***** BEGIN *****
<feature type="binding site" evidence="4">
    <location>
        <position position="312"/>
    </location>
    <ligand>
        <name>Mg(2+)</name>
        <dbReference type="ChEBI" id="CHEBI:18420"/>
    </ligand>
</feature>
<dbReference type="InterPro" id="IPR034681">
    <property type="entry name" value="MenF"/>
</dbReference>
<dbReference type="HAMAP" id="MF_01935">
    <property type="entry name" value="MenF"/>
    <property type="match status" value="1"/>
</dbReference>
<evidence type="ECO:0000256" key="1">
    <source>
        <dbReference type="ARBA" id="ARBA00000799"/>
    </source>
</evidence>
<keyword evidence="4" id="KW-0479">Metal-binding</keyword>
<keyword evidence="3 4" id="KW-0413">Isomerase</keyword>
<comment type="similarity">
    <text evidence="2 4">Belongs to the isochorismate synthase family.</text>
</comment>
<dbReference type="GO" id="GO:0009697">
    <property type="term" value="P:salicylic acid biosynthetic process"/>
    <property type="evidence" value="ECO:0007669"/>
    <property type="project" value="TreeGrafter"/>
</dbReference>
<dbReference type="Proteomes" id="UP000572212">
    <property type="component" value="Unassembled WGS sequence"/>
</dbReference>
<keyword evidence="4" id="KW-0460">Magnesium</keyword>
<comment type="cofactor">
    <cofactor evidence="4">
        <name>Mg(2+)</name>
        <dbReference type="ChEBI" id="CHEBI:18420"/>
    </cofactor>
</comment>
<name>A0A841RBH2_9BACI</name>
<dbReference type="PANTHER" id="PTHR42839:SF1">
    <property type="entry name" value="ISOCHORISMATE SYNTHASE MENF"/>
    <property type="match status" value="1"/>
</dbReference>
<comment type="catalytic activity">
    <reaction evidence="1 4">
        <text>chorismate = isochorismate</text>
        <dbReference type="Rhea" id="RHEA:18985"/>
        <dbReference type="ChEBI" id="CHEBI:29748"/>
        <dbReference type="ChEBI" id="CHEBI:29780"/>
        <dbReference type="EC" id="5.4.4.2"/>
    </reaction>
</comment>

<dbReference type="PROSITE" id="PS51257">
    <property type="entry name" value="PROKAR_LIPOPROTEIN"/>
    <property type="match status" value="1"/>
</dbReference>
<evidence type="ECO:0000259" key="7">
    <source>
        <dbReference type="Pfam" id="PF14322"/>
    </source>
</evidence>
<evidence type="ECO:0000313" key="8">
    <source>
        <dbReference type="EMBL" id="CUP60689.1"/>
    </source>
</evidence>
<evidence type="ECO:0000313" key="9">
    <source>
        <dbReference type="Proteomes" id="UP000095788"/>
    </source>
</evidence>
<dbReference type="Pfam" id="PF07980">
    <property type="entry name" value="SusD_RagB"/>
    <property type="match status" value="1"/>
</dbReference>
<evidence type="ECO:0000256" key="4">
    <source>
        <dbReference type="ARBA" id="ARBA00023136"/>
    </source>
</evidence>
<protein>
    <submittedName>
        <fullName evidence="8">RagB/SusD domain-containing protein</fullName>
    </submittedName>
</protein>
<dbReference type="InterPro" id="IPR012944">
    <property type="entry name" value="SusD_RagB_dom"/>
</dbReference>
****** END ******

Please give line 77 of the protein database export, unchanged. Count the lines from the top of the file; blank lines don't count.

    <property type="match status" value="1"/>